Home, work, coffee
If the first place is home and the second place is work, then the third place is where we go to be free of the obligations of the first and second, according to urban sociologist Ray Oldenburg in his 1989 book The Great Good Place. That's the theory that drove Roland Smith to start soon-to-open Third Space Coffee (6570 N. Academy Blvd., thirdspacecoffee.org).
"We really got into the coffee shop business at first by asking 'where can we create a community?'" he says. It's his first foray into the food-and-drink business, but he's owned small businesses before and has also been a pastor for 20 years. Smith has also been a home aficionado of craft coffee for a long time. He's bringing in single-origin, fair-wage, sustainably grown beans from local roasters Building3 and SwitchBack, as well as from Boulder's Ozo Coffee and Onyx Coffee Lab from his hometown, Fayetteville, Arkansas. He's also going to stock beer and wine, including a "719 beer wall" of brews made within the area code.
"We're also really paying attention to how we can be a help to the community and the city," he adds. He plans to team up with charity organizations like Springs Rescue Mission and anti-human trafficking group Restore Innocence, helping to raise awareness and funds. Third Space will soft-open on Tuesday, Nov. 1, with a grand opening on Friday, Nov. 18.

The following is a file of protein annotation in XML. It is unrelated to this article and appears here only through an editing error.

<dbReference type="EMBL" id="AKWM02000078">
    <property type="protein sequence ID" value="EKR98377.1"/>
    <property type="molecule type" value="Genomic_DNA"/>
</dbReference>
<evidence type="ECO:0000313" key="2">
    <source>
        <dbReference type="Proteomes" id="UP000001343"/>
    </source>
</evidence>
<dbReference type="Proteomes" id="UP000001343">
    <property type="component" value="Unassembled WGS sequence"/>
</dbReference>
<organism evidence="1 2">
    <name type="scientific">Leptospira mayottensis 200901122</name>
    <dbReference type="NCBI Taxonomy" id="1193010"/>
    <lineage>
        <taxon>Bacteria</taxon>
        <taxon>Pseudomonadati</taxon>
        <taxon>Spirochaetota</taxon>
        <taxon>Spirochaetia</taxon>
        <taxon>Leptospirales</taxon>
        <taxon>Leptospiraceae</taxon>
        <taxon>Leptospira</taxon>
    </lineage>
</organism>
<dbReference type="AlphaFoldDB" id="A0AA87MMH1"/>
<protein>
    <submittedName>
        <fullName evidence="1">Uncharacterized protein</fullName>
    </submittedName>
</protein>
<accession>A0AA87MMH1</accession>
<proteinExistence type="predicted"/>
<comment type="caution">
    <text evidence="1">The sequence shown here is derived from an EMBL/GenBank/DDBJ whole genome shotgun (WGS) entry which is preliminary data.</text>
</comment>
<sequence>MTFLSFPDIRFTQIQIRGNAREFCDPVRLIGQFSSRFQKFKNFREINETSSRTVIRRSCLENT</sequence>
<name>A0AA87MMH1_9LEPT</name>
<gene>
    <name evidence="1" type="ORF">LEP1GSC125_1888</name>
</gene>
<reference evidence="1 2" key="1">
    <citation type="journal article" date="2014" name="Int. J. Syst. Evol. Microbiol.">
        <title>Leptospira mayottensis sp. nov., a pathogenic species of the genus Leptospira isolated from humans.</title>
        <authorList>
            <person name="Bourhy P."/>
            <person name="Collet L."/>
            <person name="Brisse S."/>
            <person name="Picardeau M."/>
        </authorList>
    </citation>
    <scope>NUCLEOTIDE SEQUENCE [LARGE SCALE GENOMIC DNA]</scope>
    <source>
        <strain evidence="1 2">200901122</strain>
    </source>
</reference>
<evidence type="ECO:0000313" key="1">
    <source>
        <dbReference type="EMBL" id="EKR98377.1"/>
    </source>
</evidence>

The Goose is loose
Paragon culinary school graduate Jamie Faulkner has opened a food truck (with no relation to the downtown coffee house of the same name), Wild Goose Catering & BBQ (facebook.com/Wildgoosebbq). It's Faulkner's way of expressing his lifelong passion for barbecue, influenced by his growing up in Kentucky, a few hours from barbecue-Mecca Memphis. But don't expect orthodox Tennessee meats from this truck. Wild Goose has its own style.
"I've traveled all over the country tasting different barbecues, and this is what I like," he says. And what he likes is pork, cooked soft enough to be pulled apart by hand. He turns around quite a bit — between 300 and 350 pounds a week on average, and says he'd like to double that. The truck also dishes out chicken, brisket and all manner of other bites.
"We've smoked just about everything," he says. "I've even smoked black cherry chocolate lava cakes."
Faulkner has eight years' experience in the food industry, going from retirement community line chef to restaurant owner. He also owned The Reserve at the now-closed Gold Rush Hotel & Casino in Cripple Creek.
"Cost me a lot of money to open that, and it was a long drive back and forth every day," he says. He says cost is the reason he chose to open Wild Goose as a food truck instead of a brick-and-mortar location. But should Wild Goose continue to grow, Faulkner does hope to expand it into a traditional restaurant.
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